When those words came out of her mouth, my body froze. The food in my mouth suddenly lost all its flavor. I remember my face getting hot and my eyes welling up. I didn’t know how to respond so I just ran to the bathroom. I locked the door, spit out my half-chewed food, and started crying and crying and crying. It was from that day forward that my weight suddenly had meaning. And it wasn’t a good one.
2. The abusive relationship
This stage lasted for me from about 9 years old to my late twenties. Basically, 20 years.
In the abusive relationship stage, I did a lot of bad things. Things that are super uncharacteristic of who I am today and I am super ashamed to share what I am about to share.
I played around with really unhealthy things to try to lose weight. As a teenager, I used to use diet teas, diet pills, fat blockers, fat burners, and laxatives. I was so OBSESSED with getting skinnier and I literally didn’t care how I was going to do it. Plus I didn’t know anything about anything. Honestly, if I were me then, right now, I’d probably fall into the traps of skinny teas and waist trainers. I was naive, desperate, and I just wanted to lose weight so bad so I could fit in. Maybe have more friends. Maybe have boys like me.
I remember specifically this one time in the Fall of Freshman year of college, when I went to Rite Aid to look for diet pills. After spending about 30 minutes going up and down the supplements aisle, I ended up choosing this pack of green tea fat burning pills because it was only $8.99. I secretly carried that brown paper bag back to my dorm thinking I had the solution. I was so excited to take one. I remember it smelling so strongly herbal that I wanted to throw up, but I didn’t care, I was going to suck it up and TAKE IT because THIS was going to make me skinny.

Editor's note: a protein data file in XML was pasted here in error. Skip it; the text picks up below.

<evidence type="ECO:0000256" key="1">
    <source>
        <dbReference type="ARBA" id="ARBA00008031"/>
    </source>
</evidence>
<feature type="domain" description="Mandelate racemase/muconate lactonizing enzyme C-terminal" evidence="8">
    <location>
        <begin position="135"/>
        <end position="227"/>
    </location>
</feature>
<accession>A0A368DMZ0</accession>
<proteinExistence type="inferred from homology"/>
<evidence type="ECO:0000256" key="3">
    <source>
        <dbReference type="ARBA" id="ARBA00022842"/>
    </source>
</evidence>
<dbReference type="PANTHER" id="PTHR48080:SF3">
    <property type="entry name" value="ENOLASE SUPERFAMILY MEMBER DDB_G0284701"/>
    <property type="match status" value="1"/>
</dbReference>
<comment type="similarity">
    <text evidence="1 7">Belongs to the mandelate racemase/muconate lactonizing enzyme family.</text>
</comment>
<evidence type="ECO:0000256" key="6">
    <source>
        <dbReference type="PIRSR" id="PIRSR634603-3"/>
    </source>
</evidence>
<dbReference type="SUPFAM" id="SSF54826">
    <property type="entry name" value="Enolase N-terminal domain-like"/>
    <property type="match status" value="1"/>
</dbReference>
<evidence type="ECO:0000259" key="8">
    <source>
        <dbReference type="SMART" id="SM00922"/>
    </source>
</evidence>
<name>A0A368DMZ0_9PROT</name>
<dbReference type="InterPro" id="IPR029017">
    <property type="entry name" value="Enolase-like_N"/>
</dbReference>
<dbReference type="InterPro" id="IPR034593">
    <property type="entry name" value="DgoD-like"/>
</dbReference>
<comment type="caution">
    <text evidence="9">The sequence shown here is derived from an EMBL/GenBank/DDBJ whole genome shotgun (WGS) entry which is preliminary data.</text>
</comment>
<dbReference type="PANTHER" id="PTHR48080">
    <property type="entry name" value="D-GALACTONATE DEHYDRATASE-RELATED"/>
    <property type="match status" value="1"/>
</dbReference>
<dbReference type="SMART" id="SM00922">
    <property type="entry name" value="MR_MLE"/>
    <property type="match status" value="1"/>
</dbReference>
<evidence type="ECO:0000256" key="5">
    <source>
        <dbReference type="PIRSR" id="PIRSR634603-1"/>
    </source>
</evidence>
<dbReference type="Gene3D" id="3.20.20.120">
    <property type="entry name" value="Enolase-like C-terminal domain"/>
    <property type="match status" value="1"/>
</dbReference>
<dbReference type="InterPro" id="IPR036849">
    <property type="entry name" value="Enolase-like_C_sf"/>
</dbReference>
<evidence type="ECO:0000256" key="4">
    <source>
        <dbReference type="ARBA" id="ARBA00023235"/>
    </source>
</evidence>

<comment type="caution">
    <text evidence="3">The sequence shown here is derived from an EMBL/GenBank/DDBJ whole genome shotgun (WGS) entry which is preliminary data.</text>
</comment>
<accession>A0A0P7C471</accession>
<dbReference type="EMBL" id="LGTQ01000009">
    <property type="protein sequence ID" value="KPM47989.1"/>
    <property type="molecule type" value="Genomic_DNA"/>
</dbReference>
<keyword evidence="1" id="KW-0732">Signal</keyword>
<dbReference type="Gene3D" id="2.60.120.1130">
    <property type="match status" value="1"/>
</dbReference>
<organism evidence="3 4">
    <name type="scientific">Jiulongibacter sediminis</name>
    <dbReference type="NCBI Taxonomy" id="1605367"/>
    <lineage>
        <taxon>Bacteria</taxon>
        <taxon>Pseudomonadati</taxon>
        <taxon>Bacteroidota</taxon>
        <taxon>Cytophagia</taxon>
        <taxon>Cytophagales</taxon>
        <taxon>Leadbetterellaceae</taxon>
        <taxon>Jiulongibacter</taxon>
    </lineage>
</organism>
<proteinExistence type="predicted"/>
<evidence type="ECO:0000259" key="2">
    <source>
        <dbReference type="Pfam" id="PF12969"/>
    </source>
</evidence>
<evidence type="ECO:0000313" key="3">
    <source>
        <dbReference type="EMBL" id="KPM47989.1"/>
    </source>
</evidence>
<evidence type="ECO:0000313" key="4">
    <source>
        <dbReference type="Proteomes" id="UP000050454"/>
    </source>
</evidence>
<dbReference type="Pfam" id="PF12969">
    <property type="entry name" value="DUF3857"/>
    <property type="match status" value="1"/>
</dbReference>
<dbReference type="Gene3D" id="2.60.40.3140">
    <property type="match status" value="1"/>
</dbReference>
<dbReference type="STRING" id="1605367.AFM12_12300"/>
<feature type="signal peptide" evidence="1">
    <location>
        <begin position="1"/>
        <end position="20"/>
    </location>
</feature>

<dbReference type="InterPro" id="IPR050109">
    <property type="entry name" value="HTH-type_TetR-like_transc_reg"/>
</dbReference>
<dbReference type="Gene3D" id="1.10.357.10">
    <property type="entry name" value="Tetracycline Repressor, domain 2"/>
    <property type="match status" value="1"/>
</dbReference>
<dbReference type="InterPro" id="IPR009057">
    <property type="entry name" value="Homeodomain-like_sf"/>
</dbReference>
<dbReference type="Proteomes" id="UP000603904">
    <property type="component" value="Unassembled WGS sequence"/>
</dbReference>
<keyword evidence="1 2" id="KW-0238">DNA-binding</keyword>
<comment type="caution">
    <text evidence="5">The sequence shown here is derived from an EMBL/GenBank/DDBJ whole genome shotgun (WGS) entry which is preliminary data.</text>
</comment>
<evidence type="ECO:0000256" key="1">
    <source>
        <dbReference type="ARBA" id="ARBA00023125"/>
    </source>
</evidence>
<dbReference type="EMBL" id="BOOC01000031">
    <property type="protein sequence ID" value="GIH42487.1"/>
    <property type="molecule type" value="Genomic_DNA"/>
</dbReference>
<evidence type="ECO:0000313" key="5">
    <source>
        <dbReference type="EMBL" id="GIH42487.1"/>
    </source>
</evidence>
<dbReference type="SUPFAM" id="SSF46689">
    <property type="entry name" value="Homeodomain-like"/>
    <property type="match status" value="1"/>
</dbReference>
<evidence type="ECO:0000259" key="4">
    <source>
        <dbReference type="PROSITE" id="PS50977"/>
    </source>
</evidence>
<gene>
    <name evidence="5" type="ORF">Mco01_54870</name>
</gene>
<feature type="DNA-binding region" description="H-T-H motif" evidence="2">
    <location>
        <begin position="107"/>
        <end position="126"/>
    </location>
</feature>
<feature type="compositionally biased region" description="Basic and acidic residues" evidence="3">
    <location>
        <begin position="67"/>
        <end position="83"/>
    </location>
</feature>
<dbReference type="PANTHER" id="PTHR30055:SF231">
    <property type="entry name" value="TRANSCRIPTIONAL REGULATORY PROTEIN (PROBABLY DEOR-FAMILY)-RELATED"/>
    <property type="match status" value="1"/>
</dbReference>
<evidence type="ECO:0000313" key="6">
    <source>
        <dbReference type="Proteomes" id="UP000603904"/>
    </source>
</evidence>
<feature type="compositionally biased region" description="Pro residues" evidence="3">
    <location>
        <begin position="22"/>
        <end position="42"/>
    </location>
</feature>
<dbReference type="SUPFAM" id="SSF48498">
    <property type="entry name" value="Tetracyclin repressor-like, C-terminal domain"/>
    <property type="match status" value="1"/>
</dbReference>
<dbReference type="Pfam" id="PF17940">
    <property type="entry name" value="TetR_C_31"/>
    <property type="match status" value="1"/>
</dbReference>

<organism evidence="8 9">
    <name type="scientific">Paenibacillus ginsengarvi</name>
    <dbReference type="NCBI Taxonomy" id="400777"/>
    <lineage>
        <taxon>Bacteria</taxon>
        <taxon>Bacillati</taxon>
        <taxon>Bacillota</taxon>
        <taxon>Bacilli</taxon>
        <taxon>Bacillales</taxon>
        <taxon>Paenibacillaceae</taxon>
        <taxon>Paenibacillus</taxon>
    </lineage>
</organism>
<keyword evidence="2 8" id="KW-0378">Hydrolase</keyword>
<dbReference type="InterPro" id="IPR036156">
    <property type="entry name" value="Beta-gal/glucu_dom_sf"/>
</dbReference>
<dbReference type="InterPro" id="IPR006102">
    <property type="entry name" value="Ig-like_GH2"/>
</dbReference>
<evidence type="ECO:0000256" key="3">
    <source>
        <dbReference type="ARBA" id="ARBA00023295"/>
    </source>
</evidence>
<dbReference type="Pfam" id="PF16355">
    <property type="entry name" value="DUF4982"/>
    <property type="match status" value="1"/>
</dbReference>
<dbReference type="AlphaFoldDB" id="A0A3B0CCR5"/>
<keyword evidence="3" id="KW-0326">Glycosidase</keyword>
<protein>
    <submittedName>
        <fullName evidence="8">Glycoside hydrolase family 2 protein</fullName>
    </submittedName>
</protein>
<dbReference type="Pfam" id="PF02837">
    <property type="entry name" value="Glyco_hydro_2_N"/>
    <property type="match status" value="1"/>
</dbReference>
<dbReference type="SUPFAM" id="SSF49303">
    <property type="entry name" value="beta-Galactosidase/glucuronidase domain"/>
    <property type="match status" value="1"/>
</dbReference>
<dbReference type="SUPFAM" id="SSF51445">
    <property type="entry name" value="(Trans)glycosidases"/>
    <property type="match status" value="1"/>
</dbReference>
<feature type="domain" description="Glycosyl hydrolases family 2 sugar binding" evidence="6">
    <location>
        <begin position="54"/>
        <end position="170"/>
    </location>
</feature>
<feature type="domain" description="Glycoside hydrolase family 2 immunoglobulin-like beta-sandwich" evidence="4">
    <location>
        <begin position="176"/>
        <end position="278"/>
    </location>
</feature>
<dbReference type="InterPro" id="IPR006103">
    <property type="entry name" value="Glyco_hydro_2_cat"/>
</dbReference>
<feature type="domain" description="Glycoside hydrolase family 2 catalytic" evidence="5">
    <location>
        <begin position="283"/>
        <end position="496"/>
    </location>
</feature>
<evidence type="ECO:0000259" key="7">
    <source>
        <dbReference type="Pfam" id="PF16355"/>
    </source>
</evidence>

After swallowing 1 pill, like the back of the box said, I proceeded to read my bio textbook on mitochondria or whatever you learn in Bio 101. Then, 5 minutes in, I started to feel my heart thump. Then it thumped faster and faster!!! My face started to get hot and my head started to feel really weird. It felt like I was running without having gone on a run. I was so scared I was going to have a heart attack because my heart kept beating faster and faster and faster! I went to go lie down thinking that in that moment, I actually might die.
Then after college, I did my first and only bikini competition where I was trained by a bodybuilding coach to weigh in every day. If I was heavier, he’d tell me to stop eating so many carbs (this included iceberg lettuce), and then he’d proceed to make me do more cardio. I didn’t question his techniques or advice because he had won a ton of trophies in the bodybuilding world, so I just went into student mode and just listened to my teacher.
Losing weight throughout my 8-week bikini competition journey made me feel like I was achieving something I had never been able to do. It felt so good and so addicting to feel “successful”. Was I happy though? No. If you ask Sam who I became around that time, it was a really mean, really cranky, vanity driven version of Cassey.